- Matt Fortuna, ESPN Staff Writer
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As fate would have it, Dan Fox will find himself in New York next weekend during the NFL Draft. His older brother, Bill, is graduating from the Icahn School of Medicine at Mount Sinai next Friday. And if Dan Fox's name happens to be called at nearby Radio City Music Hall sometime between next Thursday and Saturday, well, it will mark one happy weekend for a pair of brothers on the brink of fulfilling childhood goals.
"It's very exciting, and a little nerve-wracking," Fox said. "But this is what I played the game for. It's what I've grown up dreaming up about."
Nerve-wracking is one way to describe the wayward path the former Notre Dame linebacker has taken in the months since completing his five-year college career. The Cleveland native has done pre-draft prep everywhere from Fort Lauderdale, Fla., to South Bend, Ind., and now just outside of Chicago.
He did not go to Indianapolis, as he was left off the guest list of February's NFL scouting combine, creating a chip on his shoulder in the two months since.
"That was definitely disappointing," Fox said. "But I realized there were a lot of juniors that came out, and I definitely feel like I'm one of the best linebackers. So that was disappointing, but it just added fuel to the fire. I've been training harder and working out harder, too."
The 6-foot-2, 233-pounder responded with a strong showing at Notre Dame's pro day, taking part in every drill and posting a time of 4.59 in the 40-yard dash, which would have been the third-fastest 40-time by a linebacker at the combine. Fox said he has run faster before, but the overall takeaway was a positive one, as a handful of teams have reached out to him with interest since.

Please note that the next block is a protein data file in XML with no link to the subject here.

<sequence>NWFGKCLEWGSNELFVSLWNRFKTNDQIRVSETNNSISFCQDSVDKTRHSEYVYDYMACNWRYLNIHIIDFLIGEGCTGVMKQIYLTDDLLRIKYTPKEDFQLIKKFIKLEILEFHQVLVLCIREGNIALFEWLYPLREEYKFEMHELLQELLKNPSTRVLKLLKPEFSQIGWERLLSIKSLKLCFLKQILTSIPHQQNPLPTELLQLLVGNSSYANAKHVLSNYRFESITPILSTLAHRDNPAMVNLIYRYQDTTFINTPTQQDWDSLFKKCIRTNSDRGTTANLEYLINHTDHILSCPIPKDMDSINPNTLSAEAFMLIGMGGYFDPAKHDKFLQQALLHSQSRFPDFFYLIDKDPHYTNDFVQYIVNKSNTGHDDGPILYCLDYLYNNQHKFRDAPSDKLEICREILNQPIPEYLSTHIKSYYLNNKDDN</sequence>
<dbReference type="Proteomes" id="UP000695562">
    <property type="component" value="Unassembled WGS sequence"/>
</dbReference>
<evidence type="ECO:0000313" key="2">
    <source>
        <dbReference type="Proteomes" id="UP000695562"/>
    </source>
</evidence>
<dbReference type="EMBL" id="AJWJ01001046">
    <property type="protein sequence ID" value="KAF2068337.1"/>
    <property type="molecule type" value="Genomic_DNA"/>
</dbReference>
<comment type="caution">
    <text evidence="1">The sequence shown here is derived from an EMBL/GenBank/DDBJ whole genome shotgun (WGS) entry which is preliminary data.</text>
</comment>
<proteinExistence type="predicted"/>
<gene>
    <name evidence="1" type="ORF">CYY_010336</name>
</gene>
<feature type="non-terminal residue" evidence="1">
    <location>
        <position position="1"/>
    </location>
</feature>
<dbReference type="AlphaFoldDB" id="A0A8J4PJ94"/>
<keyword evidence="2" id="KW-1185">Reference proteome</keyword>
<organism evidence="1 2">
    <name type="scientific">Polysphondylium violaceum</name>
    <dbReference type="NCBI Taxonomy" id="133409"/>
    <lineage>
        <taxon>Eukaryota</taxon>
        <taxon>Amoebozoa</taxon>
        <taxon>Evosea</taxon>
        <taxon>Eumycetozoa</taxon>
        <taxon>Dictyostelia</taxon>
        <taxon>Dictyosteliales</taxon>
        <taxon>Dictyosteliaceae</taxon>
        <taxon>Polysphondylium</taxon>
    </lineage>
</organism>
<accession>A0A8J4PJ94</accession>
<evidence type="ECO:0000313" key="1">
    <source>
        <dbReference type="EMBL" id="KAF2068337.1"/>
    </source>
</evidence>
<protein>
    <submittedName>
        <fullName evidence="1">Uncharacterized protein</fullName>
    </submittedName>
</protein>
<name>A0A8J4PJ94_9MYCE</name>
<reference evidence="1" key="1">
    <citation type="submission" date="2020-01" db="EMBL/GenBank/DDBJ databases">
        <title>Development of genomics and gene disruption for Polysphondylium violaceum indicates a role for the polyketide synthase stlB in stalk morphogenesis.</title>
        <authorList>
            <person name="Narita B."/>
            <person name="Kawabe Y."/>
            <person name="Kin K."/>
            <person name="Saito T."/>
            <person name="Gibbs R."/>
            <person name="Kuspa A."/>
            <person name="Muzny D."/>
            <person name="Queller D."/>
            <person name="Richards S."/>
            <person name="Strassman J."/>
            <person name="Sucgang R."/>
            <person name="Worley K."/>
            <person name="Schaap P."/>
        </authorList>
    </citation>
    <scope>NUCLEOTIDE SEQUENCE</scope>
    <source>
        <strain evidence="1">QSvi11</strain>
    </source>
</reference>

He is spending the home stretch before the draft working out at EFT Sports Performance in Highland Park, Ill., just north of Chicago. Fox feels all the better for having endured an up-and-down final season with the Fighting Irish, one that saw him lose his starting job halfway through the campaign while playing through a knee injury before rebounding to play arguably the best ball of his career down the stretch, finishing with a team-best 95 tackles.
"I grew as a person, just because that stuff wasn't really in my hands," a fully-healthy Fox said. "I wasn't able to play to the best of my ability at the beginning, and then a little bit in the middle. And then once I started getting healthy and feeling good, that's when I could really show what I was capable of."
It might just be good enough to get drafted, as Fox has been widely projected as a late-round pick or free-agent signee. Either of those scenarios would inch him ever-so closer to what has been a lifelong dream, something his parents reminded him of recently when they unearthed a third-grade letter he had written to himself about life goals.
His first goal was to play football at Cleveland St. Ignatius High. His second was to play at Notre Dame. His third was to play quarterback for the Browns.
Close enough -- even if Fox has never taken a snap under center in his life.
"I don't know where I thought that was going to come from," he laughed.